Blog Posts Tagged ‘tutorials’

Happy (almost) Valentines Day! I’ve been itching to work on some fun Valentines projects the last couple of weeks, but my weekends have been taken up with a more daunting project: we’re building a chicken coop! Of course, I thought that project would take only the last Saturday in January, but instead it’s dragged on and taken up the better part of the last few weekends. Still, it’s been fun, and it’s going to be an awesome chicken palace for our girls. (Photos coming soon… :)) So instead, I’m going to mine the blog and revive some oldie but goodie project ideas for you.


Last year, I came across a tutorial for this little bag on Gingercake, and stitched it up using a variety of pink organic fabric scraps from our Bloom and Haiku collections. It’s quick and easy, and makes a super cute Valentines gift for little girls. You can get our Valentines 2018 bundle with these fabrics and more on our website here.

Patchwork Heart Bag


Several years ago, I got crafty with the Valentines and made these little fabric cards. They are really fun to make, and can be as simple or as intricate as you like (or, in my case, have time for). Anabelle was just little when she got this one, and I still find it on her bookcase or in with her dolls, and it’s nice to have an enduring sentiment. My husband like his, too. You can see the tutorial on the blog here.




When I was a kid, my mom would always make these amazing Petit Cherry Cheese Tarts for Valentines Day. They were one of the highlights of my childhood. Apparently, my grandmother was the one who made them originally, and the recipe calls for tart Michigan cherries, which were easy to come by in Michigan, where she lived. I’ve found them to be more elusive in the Bay Area, so this year I tried to make them with Oregon Dark Sweet Cherries. They’re still delicious, but the color came out more purple, and lacked the bright flavor of the tart cherries. I’m going to continue my search for a source, but I realized I could get the right cherries on Amazon, so now I know where to go if I can’t find them locally next year. The full recipe is on the blog here.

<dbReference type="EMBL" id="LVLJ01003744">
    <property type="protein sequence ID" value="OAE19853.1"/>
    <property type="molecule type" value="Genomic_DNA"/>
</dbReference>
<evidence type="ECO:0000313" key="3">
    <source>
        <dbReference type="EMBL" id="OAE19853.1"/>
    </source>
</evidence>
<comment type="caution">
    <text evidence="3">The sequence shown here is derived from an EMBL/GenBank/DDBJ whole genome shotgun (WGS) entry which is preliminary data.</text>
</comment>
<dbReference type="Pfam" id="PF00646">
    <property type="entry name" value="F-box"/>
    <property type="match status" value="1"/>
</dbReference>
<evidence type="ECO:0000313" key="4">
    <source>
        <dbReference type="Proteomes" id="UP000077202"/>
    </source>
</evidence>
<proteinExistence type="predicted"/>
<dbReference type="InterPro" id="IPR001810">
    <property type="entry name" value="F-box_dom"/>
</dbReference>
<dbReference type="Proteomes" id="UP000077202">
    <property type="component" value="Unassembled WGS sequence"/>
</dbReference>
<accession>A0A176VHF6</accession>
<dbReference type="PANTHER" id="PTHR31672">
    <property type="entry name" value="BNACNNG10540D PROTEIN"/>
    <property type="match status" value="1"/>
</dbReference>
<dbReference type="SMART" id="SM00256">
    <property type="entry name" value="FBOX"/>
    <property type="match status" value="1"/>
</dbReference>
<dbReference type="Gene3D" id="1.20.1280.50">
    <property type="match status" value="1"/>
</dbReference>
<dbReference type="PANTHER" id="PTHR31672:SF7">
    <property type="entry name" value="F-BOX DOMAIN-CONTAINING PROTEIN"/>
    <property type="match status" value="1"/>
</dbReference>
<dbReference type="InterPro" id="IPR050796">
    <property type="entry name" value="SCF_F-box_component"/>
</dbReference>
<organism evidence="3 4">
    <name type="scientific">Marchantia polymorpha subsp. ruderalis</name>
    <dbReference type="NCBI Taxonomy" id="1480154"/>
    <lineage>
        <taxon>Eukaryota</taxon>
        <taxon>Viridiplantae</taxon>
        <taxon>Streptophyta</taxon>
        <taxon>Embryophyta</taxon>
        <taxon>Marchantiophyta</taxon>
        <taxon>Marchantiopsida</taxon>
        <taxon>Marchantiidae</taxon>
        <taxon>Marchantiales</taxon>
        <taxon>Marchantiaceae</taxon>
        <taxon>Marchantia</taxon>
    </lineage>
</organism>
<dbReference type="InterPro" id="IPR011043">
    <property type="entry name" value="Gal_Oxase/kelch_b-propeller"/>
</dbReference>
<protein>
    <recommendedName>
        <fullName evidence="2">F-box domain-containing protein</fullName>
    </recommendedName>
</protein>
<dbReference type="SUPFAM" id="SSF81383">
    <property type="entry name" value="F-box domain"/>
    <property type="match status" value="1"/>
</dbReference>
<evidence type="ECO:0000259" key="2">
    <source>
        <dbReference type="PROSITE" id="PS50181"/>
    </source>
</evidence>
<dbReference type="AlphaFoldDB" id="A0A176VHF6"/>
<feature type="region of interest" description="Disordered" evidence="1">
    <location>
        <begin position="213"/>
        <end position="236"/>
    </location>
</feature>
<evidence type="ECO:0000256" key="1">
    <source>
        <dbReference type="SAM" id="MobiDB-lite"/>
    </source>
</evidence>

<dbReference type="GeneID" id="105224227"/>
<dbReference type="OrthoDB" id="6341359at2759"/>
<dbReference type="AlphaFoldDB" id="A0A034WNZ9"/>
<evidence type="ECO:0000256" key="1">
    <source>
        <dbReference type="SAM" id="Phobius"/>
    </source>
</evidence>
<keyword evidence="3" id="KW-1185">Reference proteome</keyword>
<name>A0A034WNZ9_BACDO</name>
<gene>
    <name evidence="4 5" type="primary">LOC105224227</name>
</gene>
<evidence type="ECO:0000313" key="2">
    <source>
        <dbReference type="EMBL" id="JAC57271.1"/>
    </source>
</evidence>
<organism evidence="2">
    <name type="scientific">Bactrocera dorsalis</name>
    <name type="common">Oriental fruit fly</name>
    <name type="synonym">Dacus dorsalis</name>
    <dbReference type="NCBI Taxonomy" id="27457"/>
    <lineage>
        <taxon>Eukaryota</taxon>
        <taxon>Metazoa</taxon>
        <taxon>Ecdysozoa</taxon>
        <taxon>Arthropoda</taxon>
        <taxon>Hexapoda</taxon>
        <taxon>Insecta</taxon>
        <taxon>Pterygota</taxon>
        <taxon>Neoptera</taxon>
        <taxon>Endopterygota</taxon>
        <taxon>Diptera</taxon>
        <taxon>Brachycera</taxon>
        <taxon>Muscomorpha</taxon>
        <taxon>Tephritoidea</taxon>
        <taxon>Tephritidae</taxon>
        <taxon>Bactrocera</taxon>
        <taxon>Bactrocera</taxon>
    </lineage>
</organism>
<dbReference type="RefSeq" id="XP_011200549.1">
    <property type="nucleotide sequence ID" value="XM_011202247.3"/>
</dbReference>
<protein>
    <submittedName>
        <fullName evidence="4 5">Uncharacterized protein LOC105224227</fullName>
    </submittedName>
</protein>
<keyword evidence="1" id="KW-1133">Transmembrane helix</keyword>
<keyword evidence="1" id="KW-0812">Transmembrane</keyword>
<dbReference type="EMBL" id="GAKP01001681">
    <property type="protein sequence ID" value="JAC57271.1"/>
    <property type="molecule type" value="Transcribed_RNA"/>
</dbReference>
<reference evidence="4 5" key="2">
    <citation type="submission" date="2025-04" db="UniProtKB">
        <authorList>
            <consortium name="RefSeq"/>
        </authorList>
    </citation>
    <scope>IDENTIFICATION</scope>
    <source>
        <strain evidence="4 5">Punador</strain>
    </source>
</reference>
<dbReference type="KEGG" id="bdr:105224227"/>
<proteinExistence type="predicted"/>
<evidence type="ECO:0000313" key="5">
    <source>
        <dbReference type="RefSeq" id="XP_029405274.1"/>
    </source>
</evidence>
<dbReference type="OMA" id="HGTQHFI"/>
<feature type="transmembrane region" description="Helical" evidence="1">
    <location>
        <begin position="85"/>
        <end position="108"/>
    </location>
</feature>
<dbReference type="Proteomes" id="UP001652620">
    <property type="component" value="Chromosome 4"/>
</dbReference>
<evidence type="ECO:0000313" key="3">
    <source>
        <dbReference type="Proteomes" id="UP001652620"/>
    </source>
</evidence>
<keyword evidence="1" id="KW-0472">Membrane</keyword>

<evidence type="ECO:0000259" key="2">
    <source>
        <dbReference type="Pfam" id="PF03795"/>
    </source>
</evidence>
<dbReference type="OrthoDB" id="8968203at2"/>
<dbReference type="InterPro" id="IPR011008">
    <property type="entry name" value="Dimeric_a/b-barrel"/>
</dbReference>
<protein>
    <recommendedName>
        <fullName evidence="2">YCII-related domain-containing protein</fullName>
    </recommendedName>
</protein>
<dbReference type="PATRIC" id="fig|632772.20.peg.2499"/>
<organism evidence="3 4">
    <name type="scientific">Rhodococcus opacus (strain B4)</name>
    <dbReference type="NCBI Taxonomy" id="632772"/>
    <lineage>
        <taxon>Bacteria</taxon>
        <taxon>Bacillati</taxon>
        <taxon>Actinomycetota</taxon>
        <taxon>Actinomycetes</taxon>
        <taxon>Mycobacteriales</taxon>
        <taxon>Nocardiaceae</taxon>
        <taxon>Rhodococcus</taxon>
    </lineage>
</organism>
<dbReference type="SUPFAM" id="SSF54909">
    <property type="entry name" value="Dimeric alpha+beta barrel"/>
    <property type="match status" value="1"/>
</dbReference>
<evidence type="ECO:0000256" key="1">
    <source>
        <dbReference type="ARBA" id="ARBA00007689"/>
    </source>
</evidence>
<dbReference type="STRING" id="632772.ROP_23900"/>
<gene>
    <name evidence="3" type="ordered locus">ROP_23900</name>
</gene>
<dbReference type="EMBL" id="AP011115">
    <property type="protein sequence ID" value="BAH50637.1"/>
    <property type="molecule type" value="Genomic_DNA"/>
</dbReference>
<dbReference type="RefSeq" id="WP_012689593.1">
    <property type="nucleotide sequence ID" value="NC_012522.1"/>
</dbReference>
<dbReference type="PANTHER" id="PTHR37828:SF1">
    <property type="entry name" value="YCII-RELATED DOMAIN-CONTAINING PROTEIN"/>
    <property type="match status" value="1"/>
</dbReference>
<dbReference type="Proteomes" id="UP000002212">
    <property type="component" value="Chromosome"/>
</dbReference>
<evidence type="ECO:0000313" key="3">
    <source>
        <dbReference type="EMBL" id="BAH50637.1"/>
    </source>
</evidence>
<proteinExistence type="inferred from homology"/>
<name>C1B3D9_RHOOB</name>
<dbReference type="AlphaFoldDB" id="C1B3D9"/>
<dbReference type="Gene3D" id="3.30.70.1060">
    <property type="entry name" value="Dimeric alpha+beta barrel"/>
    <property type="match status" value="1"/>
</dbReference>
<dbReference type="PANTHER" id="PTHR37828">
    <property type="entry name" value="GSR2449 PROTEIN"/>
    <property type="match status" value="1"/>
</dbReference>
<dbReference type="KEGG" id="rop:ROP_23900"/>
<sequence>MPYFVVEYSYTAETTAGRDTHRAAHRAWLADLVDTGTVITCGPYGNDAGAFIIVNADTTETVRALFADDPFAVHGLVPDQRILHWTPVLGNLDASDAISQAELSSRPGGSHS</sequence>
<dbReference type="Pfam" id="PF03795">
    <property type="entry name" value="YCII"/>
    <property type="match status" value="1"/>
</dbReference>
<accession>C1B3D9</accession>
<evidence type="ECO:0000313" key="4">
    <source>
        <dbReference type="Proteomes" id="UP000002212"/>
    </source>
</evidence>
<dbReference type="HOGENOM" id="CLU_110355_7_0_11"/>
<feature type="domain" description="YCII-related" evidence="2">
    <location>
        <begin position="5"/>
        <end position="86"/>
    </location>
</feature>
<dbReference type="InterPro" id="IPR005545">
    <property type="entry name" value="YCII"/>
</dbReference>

There’s a special treat on the blog this week: the fabulous Karen LePage of One Girl Circus is guest-blogging! Welcome, Karen!


Little Bee Summer Tutorial

We had a lot of interest in the sleeveless Little Bee Babysuit at Spring Quilt Market, so we thought it might be time to put together a tutorial to show you how simple it is to “summerfy” it yourself! Plus, we’ll show you how to apply the trim in a different way for super-fast construction using a serger.

Monaluna Little Bee Summer Tutorial - Sewing with Knits - Marrakech Knits - Little Bee for Summer

In a beautiful coincidence, Cherie wrote a tutorial to make a similar adjustment to a woven pattern earlier this year.  She did such a great job, we’ll just build on it here for our knit babysuit.

Make a sleeveless Babysuit.

For the Sleeveless Little Bee Babysuit, you’ll only need to trace 2 pieces: Front and Back. To adjust the arm openings for summer baby arms and not sleeves, let’s remove some of the shoulder width. I pulled in the shoulder on my sample by 1/2″ by measuring 1/2″ in from the armhole edge and marking, then re-drawing the curve for the top half of the armhole.

Monaluna Little Bee Summer Tutorial - Sewing with Knits - Use a Seam Gauge to measure easily

Monaluna Little Bee Summer Tutorial - Sewing with Knits - Mark before you cut to adjust your pattern